Director Loparco said, “The offence that arises for consideration in this case is dangerous driving cause death contrary to s. 249 of the Criminal Code. To establish dangerous driving, the impugned driving must amount to a marked departure from the standard of care that a reasonable person would have exercised in the circumstances. It is clear that the subject officer did not instigate Mr. Fremlin’s flight. By the time the subject officer spotted him, Mr. Fremlin had taken off from police in Sudbury and was now speeding southbound on Highway 64. It is possible Mr. Fremlin panicked when he saw the emergency response vehicles that were dealing with the truck fire on Highway 17 and that he turned onto Highway 64 to evade them. If so, this would have been nothing more than an inadvertent consequence of the officers carrying out their lawful and unrelated duties. In addition, the subject officer was not among those vehicles on Highway 17 that Mr. Fremlin would have been in a position to see. He was on Highway 64, with his lights and siren off, when Mr. Fremlin passed him. 

“It cannot be said that the subject officer forced Mr. Fremlin to continue driving erratically or prevented him from coming to a safe stop. The evidence strongly suggests that Mr. Fremlin could not have known he was being followed by the subject officer due to the significant distance between their vehicles. The officer had to turn his car around before he could drive in Mr. Fremlin’s direction. Mr. Fremlin quickly drove out of view. The subject officer was only able to get close enough to spot Mr. Fremlin’s tail lights one time, and even then for only a few seconds. Conversely, Mr. Fremlin would hardly have been able to see the officer’s headlights, and it would not have been obvious those came from a police vehicle. The witnesses near the crash site confirm that the subject officer did not have his lights or siren on and that he was not in the vicinity when Mr. Fremlin hit the tree.”

Director Loparco continued, “It is true that the subject officer drove at excessive speed along Highway 64 as he tried to catch up to Mr. Fremlin. The officer reports reaching top speeds of 160 to 170 km/h and the roads were dark. However, the pavement was dry and it appears that there were few other vehicles on the road. The officer was also familiar with the highway and reports slowing to safe speeds in anticipation of various curves and turns. There is nothing in the evidence to undermine the reliability or credibility of his account. Moreover, the officer was authorized under the Highway Traffic Act to exceed the speed limit while engaged in his lawful duties. He had a legitimate reason to suspect that the white SUV was Mr. Fremlin’s vehicle and he knew that information about its location had immediate investigative value. If the driver was not Mr. Fremlin, then there was another, unknown potentially dangerous driver on the roads. The subject officer was duty bound to investigate the nature of this possible threat to public safety, and I cannot say that his actions in doing so amounted to a marked departure from the applicable standard of care.”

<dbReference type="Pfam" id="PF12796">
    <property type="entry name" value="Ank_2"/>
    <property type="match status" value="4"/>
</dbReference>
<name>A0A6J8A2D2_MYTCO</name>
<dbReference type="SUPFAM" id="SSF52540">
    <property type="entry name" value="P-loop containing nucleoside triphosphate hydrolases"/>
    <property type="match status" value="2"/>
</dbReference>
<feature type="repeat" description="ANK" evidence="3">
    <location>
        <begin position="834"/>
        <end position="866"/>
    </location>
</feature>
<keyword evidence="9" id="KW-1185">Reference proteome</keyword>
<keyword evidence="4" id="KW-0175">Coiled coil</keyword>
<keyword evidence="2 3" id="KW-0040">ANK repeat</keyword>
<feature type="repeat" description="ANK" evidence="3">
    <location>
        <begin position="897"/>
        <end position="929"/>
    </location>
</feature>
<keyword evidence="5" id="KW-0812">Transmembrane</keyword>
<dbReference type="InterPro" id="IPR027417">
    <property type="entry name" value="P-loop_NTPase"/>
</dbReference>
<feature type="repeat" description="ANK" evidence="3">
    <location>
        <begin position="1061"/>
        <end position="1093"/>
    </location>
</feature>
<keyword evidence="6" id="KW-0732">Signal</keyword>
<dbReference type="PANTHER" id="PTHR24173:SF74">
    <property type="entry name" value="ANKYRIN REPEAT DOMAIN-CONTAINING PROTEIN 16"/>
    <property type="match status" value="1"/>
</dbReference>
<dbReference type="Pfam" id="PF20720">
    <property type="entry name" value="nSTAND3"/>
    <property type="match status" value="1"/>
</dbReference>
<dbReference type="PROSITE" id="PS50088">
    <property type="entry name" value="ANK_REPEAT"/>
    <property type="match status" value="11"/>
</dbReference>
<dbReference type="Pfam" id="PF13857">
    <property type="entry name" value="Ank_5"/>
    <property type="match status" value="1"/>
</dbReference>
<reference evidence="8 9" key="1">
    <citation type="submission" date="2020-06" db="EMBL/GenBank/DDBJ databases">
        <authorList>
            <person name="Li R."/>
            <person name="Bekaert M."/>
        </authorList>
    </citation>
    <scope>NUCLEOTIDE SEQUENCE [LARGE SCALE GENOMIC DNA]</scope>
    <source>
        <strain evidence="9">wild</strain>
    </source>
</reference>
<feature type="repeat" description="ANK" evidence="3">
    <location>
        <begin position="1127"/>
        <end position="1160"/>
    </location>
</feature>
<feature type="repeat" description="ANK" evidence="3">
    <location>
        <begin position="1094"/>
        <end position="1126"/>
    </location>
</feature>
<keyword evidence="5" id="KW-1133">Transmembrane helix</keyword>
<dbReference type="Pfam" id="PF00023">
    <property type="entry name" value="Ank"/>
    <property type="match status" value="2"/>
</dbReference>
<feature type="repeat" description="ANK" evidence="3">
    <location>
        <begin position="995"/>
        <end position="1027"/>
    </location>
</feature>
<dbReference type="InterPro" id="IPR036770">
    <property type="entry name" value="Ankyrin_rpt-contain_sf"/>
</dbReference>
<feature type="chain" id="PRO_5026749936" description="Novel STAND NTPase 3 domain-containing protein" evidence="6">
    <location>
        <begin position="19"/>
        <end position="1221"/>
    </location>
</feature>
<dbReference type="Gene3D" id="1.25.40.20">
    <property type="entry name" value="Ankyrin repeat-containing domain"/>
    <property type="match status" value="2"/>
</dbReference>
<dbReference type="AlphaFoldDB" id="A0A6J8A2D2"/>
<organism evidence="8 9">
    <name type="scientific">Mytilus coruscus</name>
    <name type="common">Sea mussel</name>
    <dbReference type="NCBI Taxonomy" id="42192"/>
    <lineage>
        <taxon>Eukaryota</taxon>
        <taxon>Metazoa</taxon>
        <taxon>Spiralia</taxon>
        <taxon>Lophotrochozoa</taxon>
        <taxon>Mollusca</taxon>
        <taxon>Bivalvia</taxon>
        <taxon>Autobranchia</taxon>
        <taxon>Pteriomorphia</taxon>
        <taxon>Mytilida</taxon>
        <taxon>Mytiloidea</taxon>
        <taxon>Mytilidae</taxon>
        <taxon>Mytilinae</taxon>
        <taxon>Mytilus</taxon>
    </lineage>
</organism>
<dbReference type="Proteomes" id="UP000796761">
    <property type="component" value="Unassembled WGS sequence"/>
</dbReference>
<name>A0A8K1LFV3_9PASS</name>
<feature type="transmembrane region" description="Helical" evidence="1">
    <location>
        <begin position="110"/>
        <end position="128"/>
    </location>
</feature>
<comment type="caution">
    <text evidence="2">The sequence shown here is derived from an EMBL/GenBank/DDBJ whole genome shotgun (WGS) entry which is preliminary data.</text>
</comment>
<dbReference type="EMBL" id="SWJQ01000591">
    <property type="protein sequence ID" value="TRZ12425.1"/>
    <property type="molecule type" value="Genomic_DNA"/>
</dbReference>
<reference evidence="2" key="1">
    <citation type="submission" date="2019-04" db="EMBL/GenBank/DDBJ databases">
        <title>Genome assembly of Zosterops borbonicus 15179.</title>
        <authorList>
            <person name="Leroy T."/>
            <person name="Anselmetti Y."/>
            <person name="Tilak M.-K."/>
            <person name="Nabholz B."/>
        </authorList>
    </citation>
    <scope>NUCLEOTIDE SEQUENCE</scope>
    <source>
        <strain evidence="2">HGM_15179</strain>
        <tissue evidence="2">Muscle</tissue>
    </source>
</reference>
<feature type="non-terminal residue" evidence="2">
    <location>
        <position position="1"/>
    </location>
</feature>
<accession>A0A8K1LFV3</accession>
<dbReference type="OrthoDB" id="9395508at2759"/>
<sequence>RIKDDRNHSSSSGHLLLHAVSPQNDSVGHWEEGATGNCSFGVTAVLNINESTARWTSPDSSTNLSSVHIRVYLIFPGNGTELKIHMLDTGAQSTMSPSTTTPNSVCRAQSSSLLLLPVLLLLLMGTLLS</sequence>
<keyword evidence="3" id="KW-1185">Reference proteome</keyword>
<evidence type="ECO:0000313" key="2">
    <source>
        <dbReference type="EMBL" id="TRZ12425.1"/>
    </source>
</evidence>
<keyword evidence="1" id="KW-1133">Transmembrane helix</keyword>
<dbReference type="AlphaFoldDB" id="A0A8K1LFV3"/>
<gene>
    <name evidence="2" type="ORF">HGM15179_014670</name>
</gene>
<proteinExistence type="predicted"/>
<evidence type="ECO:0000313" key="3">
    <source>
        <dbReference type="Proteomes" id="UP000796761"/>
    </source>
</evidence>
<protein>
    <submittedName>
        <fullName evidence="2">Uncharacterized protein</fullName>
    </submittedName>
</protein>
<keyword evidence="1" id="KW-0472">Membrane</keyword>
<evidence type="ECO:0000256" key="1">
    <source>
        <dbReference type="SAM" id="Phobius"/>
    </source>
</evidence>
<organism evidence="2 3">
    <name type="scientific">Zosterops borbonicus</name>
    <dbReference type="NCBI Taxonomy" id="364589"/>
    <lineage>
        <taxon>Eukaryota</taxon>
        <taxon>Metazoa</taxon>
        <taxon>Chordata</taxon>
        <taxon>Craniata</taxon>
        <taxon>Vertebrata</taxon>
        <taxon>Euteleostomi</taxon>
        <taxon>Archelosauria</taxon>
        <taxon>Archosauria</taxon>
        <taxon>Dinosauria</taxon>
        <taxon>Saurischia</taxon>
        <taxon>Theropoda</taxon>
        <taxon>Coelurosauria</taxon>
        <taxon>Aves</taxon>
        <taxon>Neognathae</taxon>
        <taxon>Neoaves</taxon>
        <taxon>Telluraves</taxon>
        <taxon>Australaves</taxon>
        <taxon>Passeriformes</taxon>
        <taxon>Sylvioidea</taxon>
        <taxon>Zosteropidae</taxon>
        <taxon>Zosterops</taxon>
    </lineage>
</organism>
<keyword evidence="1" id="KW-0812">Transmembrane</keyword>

The SIU is an arm’s length agency that investigates reports involving police where there has been death, serious injury or allegations of sexual assault. Under the Police Services Act, the Director of the SIU must

  • consider whether an officer has committed a criminal offence  in connection with the incident under investigation
  • depending on the evidence, lay a criminal charge against the officer if appropriate or close the file without any charges being laid
  • report the results of any investigations to the Attorney General. 

Monica Hudon, monica.hudon@ontario.ca
SIU Communications/Service des communications, UES
Telephone/No de téléphone: 416-622-2342 or/ou 1-800-787-8529 extension 2342